I try to apply colors like words that shape poems, like notes that shape music. Joan Miro
When I'm at my easel outdoors, I'll occasionally get comments from folks passing by. One that always gives me pause goes something like, "Wow, I just don't see all those colors out there that you're using in your painting!”
I'm not too good at talking while I work, so I usually just smile and murmur "Hhmm. . ." But after they walk away, I'll mull it over. I’ll ask myself, "OK, so why am I painting the house purple, and not the grey that guy is sees?"
It’s a very complicated question, and I can think about it for a long time, rambling on in my mind about complementary and analogous hues, prismatic value, color composition, and the history of 19th Century art.
But sooner or later it occurs to me that there's a simple, one sentence answer to that question regarding a purple house, and here it is: Art is about invention. Like every other creative form, painting is not just copying. It has its own rules, its own life, separate and apart from whatever in the “real world” of nature and man inspired it.
In the more abstract art forms of writing and music, it’s accepted that the artist has full range to invent. We know that a novelist does more than describe her next door neighbor as accurately as possible when that person becomes part of a narrative. The writer transforms the neighbor into someone new through the use of imagination, and turns her into a character within a plot.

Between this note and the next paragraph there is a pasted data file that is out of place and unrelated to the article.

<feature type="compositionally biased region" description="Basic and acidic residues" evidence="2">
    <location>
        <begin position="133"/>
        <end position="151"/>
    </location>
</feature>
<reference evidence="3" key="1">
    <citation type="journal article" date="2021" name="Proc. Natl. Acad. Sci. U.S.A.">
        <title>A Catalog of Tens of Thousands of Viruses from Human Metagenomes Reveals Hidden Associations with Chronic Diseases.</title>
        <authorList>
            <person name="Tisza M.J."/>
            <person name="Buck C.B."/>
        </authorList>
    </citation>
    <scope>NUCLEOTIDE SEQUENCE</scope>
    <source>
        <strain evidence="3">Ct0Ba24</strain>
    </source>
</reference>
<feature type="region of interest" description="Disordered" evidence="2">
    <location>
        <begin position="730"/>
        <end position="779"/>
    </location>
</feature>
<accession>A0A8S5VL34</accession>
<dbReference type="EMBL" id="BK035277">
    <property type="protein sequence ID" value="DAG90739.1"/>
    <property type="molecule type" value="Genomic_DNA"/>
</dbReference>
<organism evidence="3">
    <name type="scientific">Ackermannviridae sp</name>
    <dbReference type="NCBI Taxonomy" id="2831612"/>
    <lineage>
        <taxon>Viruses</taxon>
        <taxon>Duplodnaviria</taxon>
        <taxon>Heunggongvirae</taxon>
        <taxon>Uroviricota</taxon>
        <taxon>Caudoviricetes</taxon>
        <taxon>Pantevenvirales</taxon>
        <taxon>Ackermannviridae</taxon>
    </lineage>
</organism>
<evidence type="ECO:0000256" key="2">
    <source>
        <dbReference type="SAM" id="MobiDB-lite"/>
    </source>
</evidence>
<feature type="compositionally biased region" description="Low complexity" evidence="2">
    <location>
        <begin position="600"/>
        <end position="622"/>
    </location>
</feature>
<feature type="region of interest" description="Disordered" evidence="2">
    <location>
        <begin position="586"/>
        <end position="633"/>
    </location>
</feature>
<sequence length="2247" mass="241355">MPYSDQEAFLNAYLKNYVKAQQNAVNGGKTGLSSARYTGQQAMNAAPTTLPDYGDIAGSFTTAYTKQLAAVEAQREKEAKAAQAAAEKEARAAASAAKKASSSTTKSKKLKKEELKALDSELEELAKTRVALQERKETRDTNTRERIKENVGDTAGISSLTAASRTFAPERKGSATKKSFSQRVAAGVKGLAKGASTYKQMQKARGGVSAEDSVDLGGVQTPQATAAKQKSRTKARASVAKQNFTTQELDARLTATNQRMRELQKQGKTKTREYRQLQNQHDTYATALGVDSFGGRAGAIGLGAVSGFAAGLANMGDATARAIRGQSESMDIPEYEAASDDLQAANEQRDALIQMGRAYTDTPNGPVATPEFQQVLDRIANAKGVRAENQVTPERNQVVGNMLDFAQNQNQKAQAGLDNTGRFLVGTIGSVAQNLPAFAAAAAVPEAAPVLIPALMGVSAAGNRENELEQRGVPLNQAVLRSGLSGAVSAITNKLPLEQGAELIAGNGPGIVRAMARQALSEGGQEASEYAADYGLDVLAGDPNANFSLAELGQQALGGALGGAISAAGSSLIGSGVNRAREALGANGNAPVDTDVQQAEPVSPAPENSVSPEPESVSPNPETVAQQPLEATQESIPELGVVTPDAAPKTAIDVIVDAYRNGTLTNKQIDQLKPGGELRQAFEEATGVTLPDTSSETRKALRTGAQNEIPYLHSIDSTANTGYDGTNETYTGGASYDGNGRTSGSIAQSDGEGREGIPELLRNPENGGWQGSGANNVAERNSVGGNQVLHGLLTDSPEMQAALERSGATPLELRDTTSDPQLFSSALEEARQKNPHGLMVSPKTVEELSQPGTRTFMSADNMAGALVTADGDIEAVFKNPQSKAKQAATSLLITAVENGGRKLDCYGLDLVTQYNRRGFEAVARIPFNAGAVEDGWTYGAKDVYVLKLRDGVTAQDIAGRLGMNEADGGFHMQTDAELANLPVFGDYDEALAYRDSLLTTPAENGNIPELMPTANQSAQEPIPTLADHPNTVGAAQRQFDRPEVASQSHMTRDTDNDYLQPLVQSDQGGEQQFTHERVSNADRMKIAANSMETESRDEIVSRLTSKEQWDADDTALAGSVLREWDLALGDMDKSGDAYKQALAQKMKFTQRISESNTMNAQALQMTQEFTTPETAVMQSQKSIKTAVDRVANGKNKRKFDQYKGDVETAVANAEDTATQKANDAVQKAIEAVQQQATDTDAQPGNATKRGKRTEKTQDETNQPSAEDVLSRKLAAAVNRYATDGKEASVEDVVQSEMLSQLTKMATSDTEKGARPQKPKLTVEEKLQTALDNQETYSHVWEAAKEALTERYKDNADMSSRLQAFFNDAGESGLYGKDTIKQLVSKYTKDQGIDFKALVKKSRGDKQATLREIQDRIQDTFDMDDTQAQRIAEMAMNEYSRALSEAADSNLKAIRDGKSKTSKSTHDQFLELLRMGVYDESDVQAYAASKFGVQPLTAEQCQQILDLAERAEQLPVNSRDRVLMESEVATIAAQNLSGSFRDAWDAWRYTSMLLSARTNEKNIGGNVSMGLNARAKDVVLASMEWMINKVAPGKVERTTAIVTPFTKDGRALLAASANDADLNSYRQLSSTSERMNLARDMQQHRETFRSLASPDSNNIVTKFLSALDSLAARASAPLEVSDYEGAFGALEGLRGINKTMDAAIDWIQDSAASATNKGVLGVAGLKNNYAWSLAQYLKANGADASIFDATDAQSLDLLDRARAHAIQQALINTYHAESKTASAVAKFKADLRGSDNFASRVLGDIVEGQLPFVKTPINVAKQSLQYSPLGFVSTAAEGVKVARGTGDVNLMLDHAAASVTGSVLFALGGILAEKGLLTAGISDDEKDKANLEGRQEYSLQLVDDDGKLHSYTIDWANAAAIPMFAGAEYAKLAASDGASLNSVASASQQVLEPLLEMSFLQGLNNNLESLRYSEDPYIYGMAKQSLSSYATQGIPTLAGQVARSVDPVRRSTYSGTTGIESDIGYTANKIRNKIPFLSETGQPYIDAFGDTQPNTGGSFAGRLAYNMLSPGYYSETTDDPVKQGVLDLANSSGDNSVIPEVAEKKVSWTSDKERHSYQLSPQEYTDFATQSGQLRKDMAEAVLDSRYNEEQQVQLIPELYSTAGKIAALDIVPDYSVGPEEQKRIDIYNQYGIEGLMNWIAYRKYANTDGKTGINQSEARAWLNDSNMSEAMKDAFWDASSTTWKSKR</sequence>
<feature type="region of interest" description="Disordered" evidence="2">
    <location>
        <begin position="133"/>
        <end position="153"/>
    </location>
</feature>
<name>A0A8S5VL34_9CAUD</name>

In the same way, we understand that a composer isn’t just transmitting the sounds he hears around him. Instead, he uses what he hears in a new, individual way, and is given free range to invent his own unique melodic compositions.
It’s the same for me, and many other painters. Even though we use the world around us as inspiration for our compositions, a painting takes on its own life. The colors on our palette aren’t just tools that enable us to copy exactly what we see in front of us. They are more than that. Colors are the characters that tell our story, the visual notes we string together to form a song.
In a strong painting, color isn’t purely literal, and only there to imitate the things we see. But that doesn’t mean that painters use color in a random, arbitrary way. Colors live by rules. They communicate in predictable ways, and form relationships both complimentary and antagonistic. Colors move and vibrate, and have quiet or aggressive energies.
Blue can make a deep space, or compress it. Yellow can clarify a composition, or confuse it. Red can grab our attention, or hide in plain sight. Green and orange can make us anxious or happy, calm or antsy. And colors do all these things while living on the simple, flat dimensions of paper or canvas. They perform at the service of our brush, once we know the rules of their magic.
So if I can think fast enough, the next time that guy stops on the sidewalk to watch me paint, and asks, "So why are you making that grey house purple?" I'll respond, "Well, the nice thing about the job I have is that I can paint a house any damn color I want!”
My guess is he'll murmur "Hmmm," smile, and walk away with a good story to tell his wife about the crazy artist he met in town. Meanwhile, I'll be busy mixing on my palette a particularly vivid shade of chartreuse that the purple house requests I use to paint the sky.